First time directors always want to leave a good first impression. First time directors who are students of critically acclaimed filmmakers like Werner Herzog (Agguire: The Wrath of God, Fitzcarraldo) not only want to do that, but they also want to show that they have a thorough knowledge of the filmmaking process and are fully capable of handling several different genres at once. Thankfully, Trevor Juras, Canadian filmmaker and student of Herzog, does just that with The Interior, a film divided into two very distinct acts filled with humor, psychological tension and horror.
After receiving a distressing medical diagnosis, James (Patrick McFadden), a listless young man flees the crushing tedium of Toronto city life, trading it all for the wilderness of the British Columbian Interior. As he retreats further away from civilization, he gradually finds himself the target of increasingly inexplicable and disturbing manifestations, which point to a frightening truth: he is not alone. Someone or something is pursuing him into the deep, dark interior of the forest.
At first glance, The Interior feels like a morbidly dark comedy, with James daydreaming about telling off his obnoxious boss and earning the affection of his co-workers. Shown as slow-motion montages, James’ fantasies are accompanied by Polish composer Fredric Chopin’s Nocturnes, which only adds to the droll situations he imagines. Seasoned filmgoers will recognize The Interior’s subtle nods to movies like Office Space and Fight Club as it continues to humorously analyze James’ stalled life.
Only with the reveal during an appointment at the doctor’s office does The Interior finally take a turn from dark comedy to psychological thriller. With the knowledge that he’s afflicted with some sort of illness, James abandons everything and retreats to the Canadian wilderness, hoping to escape his problems and think about the state of his life. It’s at this point that the entire film is carried solely by McFadden’s performance. Though initially presented as a lost, disaffected 20-something, it’s when finally alone in the secluded forests that James reveals his narcissistic and borderline sociopathic personality, breaking into unoccupied cabins, stealing food and equipment and taking enjoyment in leaving behind sarcastic notes for the unaware owners. The turn is surprising, but believable, with McFadden easily selling the idea that his seemingly sullen, mope of character has a darker side, whether brought on by his feelings of self-loathing or his quickly developing illness. In any case, he’s firmly in the center of the action, and his frustrations, fears and delusions only start to get worse as time goes on, further revealing just how physically and psychologically vulnerable he is, especially as the nights become longer and longer.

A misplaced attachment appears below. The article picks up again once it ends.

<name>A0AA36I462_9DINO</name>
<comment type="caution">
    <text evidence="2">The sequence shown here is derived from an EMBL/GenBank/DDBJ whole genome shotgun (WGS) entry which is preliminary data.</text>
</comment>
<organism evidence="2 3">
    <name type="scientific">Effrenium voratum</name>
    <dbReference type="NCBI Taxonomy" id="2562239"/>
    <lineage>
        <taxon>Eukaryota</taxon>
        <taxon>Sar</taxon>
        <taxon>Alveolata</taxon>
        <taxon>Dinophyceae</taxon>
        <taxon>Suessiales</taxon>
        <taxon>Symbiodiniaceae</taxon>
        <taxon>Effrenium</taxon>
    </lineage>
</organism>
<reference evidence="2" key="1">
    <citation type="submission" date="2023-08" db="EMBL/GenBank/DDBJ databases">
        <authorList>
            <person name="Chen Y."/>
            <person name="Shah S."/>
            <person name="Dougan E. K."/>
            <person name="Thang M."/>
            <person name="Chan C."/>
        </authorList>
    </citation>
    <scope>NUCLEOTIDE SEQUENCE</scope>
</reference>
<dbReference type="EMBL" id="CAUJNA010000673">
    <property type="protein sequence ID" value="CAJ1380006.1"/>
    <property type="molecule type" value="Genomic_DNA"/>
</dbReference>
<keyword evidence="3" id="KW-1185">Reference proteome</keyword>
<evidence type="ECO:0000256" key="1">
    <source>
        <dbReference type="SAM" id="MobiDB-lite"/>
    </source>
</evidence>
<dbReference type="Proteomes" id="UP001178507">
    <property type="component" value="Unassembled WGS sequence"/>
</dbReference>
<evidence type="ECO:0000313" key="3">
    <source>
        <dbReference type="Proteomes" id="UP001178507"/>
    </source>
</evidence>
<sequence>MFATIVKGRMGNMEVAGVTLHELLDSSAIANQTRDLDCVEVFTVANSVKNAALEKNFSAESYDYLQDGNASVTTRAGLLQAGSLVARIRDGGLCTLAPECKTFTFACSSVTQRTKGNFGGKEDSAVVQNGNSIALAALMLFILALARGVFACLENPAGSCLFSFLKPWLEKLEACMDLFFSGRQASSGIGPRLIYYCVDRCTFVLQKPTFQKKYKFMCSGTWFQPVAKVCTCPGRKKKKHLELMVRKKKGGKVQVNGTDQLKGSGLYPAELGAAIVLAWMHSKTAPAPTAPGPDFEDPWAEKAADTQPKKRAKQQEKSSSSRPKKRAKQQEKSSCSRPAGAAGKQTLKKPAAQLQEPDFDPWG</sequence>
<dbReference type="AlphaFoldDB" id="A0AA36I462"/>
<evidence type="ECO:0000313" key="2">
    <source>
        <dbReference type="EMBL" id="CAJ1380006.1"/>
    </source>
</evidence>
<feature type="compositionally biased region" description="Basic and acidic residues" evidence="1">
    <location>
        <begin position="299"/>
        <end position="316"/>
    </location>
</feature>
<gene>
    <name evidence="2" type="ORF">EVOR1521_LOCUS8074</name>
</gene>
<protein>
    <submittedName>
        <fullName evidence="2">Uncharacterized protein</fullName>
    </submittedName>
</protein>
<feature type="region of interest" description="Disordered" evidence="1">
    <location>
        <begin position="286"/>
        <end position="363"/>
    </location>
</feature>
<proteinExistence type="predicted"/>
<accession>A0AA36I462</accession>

It’s during many of the wilderness scenes that Juras truly showcases his talent at as a filmmaker, perfectly capturing the brown-green beauty of the surrounding vegetation during the day and the black, empty terror of the night. Those concerned that the film might devolve into something like the Blair Witch Project in its second half need not worry. The camerawork remains steady and smooth, content to show exactly what’s happening during a particularly scary moment and letting the sense of dread build upon itself. The scenes at night are spectacular as the darkness that surrounds James becomes increasingly claustrophobic, giving the movie a slight supernatural vibe as James’ night-time stalker reveals itself in various ways.
The Interior comes off as incredibly earnest and atmospheric thriller about the inevitably of one’s problems chasing after them. It doesn’t rely on modern horror movie tropes or jump scares, and it’s confident enough in its abilities that it allows the tension and scares to naturally escalate over time without feeling cheap or unearned. Anyone with a passing interest in horror or psychological thrillers would do well to check out The Interior and keep an eye on a talent like Juras.